Obama has certainly also frustrated us over the past four years, most notably for his failure to be the centrist, unifying figure he held himself out to be four years ago. While he swept into office vowing to change the culture of Washington and forge a new spirit of post-partisan cooperation, our government has instead become more polarized than at any time in recent memory, with a Congress that has virtually come to a standstill on pressing issues such as entitlement reform, debt reduction and the federal budget. Meanwhile, Obama has spent more time in his own White House bubble than in working to repair those relationships. His lack of action on the recommendations of the Simpson-Bowles deficit reduction commission – a panel he helped put in place – was exasperating and helped create the calamitous fiscal cliff that we now face Jan. 1.
But of course it’s not all been failure. Obama has overseen some remarkable successes of the past four years. Having inherited one of the worst economic disasters in the nation’s history, he worked quickly (and with bipartisan support at least initially) to stabilize the economy, rescue the drowning auto industry and shepherd through needed regulatory changes to help prevent a repeat economic meltdown. And though his recovery plan did include too much wasted money and effort – promoting high speed rail in ridiculous locations, for instance – it did succeed in its basic mission of stopping the free fall and returning the nation to positive growth, even if that growth hasn’t been nearly as strong as we had hoped.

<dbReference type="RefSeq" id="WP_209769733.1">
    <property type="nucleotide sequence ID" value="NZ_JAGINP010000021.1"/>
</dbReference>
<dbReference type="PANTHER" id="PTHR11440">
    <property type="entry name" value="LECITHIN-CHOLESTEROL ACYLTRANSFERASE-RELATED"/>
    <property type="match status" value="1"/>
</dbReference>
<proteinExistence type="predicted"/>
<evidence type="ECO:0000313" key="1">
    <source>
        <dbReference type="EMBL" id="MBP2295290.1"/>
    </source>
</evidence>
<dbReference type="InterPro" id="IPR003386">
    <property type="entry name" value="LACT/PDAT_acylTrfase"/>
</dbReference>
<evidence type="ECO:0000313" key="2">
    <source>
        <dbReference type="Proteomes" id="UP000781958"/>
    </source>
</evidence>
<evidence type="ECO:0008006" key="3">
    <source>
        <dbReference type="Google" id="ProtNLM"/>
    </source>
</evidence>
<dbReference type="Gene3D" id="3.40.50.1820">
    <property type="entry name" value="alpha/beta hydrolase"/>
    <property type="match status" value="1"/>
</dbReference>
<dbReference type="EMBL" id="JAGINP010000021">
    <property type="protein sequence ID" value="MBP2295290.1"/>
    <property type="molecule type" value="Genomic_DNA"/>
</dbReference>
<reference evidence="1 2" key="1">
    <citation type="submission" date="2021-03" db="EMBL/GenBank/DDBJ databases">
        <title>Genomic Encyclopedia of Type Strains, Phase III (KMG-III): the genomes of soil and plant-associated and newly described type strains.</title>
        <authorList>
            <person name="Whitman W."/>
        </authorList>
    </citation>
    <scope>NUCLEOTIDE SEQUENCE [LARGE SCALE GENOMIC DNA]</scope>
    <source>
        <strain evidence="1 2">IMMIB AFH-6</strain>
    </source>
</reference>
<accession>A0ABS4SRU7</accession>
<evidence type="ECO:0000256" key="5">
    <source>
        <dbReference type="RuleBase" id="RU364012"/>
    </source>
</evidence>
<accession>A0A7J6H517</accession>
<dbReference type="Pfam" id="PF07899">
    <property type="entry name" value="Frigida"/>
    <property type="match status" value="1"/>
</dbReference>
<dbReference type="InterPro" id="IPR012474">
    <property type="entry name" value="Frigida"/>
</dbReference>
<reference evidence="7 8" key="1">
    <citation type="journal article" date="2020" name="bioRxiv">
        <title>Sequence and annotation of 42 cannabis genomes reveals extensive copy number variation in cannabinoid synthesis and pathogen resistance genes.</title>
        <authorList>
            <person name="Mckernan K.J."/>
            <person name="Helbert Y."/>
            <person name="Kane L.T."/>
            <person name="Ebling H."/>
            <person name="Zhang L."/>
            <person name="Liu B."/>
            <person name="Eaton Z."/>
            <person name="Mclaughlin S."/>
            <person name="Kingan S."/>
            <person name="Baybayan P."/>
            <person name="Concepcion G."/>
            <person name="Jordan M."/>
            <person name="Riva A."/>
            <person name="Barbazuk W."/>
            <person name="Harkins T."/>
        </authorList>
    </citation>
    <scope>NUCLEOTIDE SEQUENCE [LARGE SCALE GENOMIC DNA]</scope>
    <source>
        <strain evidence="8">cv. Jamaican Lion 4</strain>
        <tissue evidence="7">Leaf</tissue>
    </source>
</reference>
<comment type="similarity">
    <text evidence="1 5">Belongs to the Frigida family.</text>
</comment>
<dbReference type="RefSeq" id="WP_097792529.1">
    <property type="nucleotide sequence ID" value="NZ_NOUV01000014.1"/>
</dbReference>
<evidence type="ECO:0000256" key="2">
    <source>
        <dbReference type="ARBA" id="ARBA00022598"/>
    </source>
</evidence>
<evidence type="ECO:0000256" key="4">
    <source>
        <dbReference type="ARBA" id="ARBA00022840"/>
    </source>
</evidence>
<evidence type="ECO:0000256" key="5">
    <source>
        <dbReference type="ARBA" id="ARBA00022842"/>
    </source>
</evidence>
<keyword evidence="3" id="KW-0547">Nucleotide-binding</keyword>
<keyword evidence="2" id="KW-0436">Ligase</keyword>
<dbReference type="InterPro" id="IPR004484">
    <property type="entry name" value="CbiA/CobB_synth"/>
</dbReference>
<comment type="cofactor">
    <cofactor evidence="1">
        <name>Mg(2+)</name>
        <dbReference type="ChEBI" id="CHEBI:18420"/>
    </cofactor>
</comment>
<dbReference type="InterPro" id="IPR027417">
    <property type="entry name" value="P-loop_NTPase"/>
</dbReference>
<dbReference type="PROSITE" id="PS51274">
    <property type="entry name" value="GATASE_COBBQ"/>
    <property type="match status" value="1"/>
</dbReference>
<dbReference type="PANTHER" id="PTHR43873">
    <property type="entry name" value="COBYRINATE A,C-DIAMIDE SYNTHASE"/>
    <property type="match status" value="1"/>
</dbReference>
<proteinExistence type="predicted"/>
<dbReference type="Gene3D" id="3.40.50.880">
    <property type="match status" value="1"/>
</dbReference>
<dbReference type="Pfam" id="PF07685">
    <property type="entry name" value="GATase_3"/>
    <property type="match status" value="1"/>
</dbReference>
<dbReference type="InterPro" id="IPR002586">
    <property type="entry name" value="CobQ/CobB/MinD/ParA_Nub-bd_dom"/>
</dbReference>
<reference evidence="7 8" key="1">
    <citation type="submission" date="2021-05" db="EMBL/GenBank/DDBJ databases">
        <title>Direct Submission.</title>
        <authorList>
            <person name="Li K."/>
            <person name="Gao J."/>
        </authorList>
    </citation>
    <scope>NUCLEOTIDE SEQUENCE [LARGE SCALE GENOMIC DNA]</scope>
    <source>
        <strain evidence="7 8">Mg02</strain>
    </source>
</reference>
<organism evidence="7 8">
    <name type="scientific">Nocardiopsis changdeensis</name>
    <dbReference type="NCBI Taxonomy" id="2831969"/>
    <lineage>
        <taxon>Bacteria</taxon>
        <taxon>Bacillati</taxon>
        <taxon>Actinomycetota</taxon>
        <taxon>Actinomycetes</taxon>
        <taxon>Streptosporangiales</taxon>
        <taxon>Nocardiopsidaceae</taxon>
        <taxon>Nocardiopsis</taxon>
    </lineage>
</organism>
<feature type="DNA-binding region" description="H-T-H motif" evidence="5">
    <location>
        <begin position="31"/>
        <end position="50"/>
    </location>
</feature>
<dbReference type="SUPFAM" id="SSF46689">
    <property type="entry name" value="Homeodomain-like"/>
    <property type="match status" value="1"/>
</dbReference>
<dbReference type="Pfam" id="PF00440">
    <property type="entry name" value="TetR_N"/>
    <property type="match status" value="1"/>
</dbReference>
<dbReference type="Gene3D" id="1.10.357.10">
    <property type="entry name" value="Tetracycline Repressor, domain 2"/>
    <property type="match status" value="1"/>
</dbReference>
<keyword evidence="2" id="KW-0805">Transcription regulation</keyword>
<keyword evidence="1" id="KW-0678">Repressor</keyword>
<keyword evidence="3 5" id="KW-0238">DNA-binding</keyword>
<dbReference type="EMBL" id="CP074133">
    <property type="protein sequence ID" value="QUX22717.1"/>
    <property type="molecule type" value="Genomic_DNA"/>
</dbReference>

The president also pulled us out of the expensive war in Iraq, is winding down the similarly costly conflict in Afghanistan and successfully ended the hunt for Osama bin Laden. One of his most notable accomplishments, the Affordable Care Act, also became his most controversial. While we certainly don’t agree with every part of the massive act, it did achieve the historic goal of providing the opportunity for health coverage to all Americans, a long overdue step as we seek to continue our leadership in the modern, industrialized world.
For his part, Romney can point to a strong record of successful leadership as a Republican governor in a liberal state, and he certainly has the business bona fides needed to work closely with the nation’s top industries. He has experience turning around failing enterprises, such as the 2002 Salt Lake City Olympics. But despite such pluses, we still know all too little about who Romney really is and what he hopes to achieve.